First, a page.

Students Protest Against the Vietnam War

1327 Words6 Pages
The students started one of the largest youth movements in the United States where they finally stood up against the “establishment” and broke their parents’ expectations of conformity. This counter-culture represented one of the most vocal groups of the anti-war movement against the Vietnam War, despite its small percentage. Their parents looked down on their newfound attitude that welcomed rock n’ roll, pre-marital sex, and drugs amongst other controversies. Current events included upheaval over social and civil rights, and looming nuclear threats from the Soviet Union. Their parents pushed for tradition in the form of religion, marriage, and the patriotic duty of fighting for ones’ country. Youths responded in protest by organizing marches and burning draft cards, which caused a chain reaction among campuses. Student attitudes and ideals conflicted with their parents’, due to the natural tendency to rebel and other events that marked the sixties, which caused them to question authority much more than their parents did.
While it is completely normal for the youth generation to rebel, it seemed as though the coming-of-age baby boomer generation had a lot more to rebel about. Throughout the sixties and into the seventies, “the issues of the student protest movements range from racial discriminations, the war on poverty, and the war in Vietnam, to particular policies of the universities.” Student protests against the Vietnam War was fueled in part by the desire to be independent from obligation. “Obligation,” as in the obligation to go to war just because the government said so, the obligation to do what their parents did, and the obligation to not question authority. Many students—and many Americans in general—were unsure abo...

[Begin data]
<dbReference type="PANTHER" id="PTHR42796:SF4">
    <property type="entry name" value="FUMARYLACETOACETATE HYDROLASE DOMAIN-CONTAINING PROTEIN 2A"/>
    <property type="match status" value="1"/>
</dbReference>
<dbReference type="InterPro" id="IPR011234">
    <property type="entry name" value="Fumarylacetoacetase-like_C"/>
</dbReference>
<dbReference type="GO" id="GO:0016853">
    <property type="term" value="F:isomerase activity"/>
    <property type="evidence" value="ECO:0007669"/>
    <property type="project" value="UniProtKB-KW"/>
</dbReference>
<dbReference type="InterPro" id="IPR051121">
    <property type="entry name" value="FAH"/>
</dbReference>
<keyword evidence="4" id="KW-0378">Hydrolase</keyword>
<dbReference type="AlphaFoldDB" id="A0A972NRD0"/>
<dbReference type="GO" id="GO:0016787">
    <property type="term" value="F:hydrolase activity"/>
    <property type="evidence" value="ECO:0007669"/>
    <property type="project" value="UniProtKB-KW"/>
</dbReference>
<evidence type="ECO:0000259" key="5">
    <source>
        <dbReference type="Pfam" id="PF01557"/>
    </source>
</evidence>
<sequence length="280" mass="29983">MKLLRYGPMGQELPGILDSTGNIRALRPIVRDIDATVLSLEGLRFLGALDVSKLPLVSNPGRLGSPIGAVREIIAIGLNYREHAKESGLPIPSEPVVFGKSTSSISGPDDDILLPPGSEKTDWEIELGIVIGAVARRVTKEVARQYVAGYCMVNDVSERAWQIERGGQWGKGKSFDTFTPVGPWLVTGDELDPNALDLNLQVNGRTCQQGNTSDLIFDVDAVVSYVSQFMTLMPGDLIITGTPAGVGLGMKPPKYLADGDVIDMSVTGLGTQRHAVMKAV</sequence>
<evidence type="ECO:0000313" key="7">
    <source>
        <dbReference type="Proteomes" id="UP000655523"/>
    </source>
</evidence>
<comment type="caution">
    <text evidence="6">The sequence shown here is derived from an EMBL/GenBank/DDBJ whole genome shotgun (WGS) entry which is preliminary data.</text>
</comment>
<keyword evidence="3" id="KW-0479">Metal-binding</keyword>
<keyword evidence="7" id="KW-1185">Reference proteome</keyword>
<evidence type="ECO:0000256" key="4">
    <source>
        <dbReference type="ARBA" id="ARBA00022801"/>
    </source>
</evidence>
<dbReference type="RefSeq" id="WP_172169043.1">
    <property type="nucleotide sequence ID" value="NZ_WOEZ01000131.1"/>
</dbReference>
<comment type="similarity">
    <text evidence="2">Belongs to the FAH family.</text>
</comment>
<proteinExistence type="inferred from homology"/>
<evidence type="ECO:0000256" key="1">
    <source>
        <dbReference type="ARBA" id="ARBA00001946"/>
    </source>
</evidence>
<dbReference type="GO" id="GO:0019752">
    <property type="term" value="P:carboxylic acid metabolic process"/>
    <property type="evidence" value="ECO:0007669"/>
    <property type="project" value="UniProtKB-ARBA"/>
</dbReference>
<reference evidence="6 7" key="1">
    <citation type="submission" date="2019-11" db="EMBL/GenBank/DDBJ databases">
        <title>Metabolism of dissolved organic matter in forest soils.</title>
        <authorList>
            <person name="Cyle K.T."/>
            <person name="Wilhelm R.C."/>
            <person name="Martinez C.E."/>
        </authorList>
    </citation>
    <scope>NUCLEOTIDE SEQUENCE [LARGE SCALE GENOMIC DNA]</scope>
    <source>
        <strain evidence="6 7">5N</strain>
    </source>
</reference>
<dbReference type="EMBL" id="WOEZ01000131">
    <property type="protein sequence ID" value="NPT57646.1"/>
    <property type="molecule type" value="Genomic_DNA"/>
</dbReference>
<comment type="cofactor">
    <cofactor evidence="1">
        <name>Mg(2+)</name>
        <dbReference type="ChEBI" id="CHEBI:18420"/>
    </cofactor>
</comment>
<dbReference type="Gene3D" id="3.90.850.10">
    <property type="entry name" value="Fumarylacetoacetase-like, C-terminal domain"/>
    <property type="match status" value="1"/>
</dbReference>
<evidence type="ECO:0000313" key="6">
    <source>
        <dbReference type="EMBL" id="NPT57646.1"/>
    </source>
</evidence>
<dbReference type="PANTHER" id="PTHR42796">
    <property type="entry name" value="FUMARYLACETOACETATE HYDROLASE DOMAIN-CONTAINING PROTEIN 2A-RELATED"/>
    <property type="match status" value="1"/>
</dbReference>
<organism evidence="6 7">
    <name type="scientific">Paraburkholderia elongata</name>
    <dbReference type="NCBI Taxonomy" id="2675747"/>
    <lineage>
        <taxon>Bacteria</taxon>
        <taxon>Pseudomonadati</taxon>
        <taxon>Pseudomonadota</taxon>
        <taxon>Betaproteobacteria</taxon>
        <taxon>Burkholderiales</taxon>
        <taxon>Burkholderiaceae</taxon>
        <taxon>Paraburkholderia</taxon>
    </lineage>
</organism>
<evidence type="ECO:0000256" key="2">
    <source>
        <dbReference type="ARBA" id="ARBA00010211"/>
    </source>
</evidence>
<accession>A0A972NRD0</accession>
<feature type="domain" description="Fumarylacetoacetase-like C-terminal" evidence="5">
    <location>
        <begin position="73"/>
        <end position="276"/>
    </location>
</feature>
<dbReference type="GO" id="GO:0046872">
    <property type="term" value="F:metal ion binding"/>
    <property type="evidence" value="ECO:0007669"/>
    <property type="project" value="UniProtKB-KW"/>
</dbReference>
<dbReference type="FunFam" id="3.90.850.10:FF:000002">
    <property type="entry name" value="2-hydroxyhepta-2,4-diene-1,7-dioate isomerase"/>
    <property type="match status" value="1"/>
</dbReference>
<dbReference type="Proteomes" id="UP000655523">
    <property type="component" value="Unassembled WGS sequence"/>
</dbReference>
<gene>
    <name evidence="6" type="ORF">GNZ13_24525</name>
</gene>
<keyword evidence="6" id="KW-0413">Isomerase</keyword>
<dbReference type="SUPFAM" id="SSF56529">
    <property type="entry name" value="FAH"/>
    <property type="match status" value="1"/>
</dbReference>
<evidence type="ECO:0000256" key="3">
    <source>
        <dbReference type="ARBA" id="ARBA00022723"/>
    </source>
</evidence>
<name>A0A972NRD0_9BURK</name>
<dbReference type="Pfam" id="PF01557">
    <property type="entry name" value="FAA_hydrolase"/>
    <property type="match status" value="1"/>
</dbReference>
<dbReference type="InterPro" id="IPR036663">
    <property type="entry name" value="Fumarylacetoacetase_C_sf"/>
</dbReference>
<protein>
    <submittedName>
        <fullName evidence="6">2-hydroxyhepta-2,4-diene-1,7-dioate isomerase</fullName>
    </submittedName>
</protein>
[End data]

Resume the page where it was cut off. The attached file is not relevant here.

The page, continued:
... middle of paper ...

...erome. “Student Protest.” American Association of University Professors 55, no. 3 (Sept., 1969):309-326. Accessed April 21, 2014.
"The Aftermath of Kent State." The Washington Post, Times Herald (1959-1973), May 06, 1970. Accessed April 22, 2014.
Thistlewaite, Donald L. “The Impact of the episodes of May 1970.” Research in Higher Education 1, no.3 (1973):225-243. Accessed April 23, 2014.
Vaughn, Robert V. “Protestation and the Elders.” American Libraries 1, no. 2 (Feb., 1970):112-113. Accessed May 22, 2014.
"Vietnam Protesters Plan Drive to Avoid the Draft." New York Times (1923-Current File), Oct 18, 1965. Accessed April 23, 2014.
Open Document